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`class Solution(object):\n    def canPartitionKSubsets(self, nums, k):\n        target, rem = divmod(sum(nums), k)\n        if rem: return False\n\n        def search(groups):\n            if not nums: return True\n            v = nums.pop()\n            for i, group in enumerate(groups):\n                if group + v <= target:\n                    groups[i] += v\n                    if search(groups): return True\n                    groups[i] -= v\n                if not group: break\n            nums.append(v)\n            return False\n\n        nums.sort()\n        if nums[-1] > target: return False\n        while nums and nums[-1] == target:\n            nums.pop()\n            k -= 1\n\n        return search( * k)\n`
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Java

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`class Solution {\n    public boolean search(int[] groups, int row, int[] nums, int target) {\n        if (row < 0) return true;\n        int v = nums[row--];\n        for (int i = 0; i < groups.length; i++) {\n            if (groups[i] + v <= target) {\n                groups[i] += v;\n                if (search(groups, row, nums, target)) return true;\n                groups[i] -= v;\n            }\n            if (groups[i] == 0) break;\n        }\n        return false;\n    }\n\n    public boolean canPartitionKSubsets(int[] nums, int k) {\n        int sum = Arrays.stream(nums).sum();\n        if (sum % k > 0) return false;\n        int target = sum / k;\n\n        Arrays.sort(nums);\n        int row = nums.length - 1;\n        if (nums[row] > target) return false;\n        while (row >= 0 && nums[row] == target) {\n            row--;\n            k--;\n        }\n        return search(new int[k], row, nums, target);\n    }\n}\n`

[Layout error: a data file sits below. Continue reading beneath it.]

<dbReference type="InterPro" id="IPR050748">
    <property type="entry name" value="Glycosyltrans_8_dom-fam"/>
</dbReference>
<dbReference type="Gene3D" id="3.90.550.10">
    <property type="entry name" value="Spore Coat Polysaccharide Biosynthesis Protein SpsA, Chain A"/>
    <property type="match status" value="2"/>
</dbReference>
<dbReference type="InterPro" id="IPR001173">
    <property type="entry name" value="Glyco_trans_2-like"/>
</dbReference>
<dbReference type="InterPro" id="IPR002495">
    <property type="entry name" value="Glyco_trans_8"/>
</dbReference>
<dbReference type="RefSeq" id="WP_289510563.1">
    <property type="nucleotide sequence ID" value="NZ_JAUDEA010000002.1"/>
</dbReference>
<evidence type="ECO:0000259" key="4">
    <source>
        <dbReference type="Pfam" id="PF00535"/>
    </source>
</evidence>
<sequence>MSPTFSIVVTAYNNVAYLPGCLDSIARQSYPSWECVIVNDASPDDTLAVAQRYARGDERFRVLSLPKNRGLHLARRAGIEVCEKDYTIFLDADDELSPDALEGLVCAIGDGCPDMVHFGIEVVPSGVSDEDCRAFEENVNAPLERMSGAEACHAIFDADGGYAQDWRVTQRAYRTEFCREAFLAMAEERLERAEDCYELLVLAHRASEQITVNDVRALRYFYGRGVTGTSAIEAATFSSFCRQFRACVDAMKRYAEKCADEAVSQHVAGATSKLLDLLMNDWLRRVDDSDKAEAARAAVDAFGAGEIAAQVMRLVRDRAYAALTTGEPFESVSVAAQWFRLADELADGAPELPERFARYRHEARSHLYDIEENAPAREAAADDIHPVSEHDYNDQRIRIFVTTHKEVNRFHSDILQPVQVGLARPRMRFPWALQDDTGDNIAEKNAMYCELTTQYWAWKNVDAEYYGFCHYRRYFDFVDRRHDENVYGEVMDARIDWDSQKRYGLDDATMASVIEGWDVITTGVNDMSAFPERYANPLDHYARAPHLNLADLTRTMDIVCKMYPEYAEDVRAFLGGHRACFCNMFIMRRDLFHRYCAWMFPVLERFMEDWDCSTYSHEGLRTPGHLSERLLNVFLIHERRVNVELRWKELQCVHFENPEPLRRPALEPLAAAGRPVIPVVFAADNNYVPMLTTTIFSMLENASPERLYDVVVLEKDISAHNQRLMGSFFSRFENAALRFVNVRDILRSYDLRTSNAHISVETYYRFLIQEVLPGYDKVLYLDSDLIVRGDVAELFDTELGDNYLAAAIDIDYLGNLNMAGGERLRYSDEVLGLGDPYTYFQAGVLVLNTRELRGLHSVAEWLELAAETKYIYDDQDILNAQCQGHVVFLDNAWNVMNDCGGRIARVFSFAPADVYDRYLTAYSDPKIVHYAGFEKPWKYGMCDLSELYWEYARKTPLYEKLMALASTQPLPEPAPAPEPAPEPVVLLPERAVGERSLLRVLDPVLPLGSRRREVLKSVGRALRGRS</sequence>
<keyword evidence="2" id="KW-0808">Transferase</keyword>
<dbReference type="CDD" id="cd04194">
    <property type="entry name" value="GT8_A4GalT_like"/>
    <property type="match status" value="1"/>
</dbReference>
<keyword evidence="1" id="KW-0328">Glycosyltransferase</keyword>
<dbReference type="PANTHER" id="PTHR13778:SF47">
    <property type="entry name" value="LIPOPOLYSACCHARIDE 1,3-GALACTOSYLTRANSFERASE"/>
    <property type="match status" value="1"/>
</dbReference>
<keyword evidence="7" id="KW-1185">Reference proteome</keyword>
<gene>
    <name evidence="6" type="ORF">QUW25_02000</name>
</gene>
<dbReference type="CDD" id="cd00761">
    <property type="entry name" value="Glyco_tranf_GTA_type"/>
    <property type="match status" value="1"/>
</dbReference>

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Complexity Analysis

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Time Complexity: , where is the length of `nums`, and is as given. As we skip additional zeroes in `groups`, naively we will make calls to `search`, then an additional calls after every element of `groups` is nonzero.

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Space Complexity: , the space used by recursive calls to `search` in our call stack.

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#### Approach #2: Dynamic Programming on Subsets of Input [Accepted]

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Intuition and Algorithm

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As in Approach #1, we investigate methods of exhaustive search, and find `target = sum(nums) / k` in the same way.

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Let `used` have the `i`-th bit set if and only if `nums[i]` has already been used. Our goal is to use `nums` in some order so that placing them into groups in that order will be valid. `search(used, ...)` will answer the question: can we partition unused elements of `nums[i]` appropriately?